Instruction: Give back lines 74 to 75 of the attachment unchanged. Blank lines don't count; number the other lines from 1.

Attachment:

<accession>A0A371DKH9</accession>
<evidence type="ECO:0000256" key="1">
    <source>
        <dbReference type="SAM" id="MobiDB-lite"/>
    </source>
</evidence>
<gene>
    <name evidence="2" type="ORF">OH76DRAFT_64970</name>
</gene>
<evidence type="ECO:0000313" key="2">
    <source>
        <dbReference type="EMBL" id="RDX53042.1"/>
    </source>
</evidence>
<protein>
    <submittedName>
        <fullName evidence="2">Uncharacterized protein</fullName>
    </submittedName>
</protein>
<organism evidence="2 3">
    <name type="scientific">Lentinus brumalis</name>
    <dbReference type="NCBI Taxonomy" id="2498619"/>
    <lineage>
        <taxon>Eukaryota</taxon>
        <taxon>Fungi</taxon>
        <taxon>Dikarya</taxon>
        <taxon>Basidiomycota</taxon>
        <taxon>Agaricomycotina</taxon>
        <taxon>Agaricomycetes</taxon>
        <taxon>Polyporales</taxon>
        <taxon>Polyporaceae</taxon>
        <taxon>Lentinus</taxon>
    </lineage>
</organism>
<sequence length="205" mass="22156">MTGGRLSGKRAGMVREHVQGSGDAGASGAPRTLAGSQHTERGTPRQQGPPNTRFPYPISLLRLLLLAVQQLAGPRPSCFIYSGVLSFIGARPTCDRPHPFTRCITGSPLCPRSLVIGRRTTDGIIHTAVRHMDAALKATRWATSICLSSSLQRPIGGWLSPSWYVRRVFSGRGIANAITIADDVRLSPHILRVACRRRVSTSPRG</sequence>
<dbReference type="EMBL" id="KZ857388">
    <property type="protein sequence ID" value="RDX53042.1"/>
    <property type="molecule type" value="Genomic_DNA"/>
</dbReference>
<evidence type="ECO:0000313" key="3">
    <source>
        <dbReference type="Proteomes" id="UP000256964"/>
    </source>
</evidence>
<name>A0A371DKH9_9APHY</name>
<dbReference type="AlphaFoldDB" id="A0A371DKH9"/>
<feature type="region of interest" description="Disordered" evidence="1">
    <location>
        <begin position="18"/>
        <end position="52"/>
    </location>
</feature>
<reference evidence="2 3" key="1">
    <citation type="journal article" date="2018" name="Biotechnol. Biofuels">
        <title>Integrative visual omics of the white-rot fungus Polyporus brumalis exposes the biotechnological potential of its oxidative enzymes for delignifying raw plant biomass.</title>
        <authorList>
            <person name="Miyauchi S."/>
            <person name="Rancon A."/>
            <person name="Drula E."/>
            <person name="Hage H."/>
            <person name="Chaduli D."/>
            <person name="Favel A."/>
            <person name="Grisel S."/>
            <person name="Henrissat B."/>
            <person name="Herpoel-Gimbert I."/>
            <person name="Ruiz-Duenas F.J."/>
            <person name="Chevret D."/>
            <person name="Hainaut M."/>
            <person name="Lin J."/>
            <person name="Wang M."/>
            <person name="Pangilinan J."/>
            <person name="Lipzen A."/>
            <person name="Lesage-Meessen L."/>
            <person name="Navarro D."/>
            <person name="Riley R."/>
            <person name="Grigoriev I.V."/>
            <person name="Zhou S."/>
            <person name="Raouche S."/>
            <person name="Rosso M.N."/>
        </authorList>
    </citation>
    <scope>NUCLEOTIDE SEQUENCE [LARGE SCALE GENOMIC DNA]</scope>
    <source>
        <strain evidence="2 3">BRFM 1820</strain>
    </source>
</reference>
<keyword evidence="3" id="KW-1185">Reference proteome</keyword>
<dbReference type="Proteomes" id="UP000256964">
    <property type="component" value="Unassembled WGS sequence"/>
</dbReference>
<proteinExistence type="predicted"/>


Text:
            <person name="Navarro D."/>
            <person name="Riley R."/>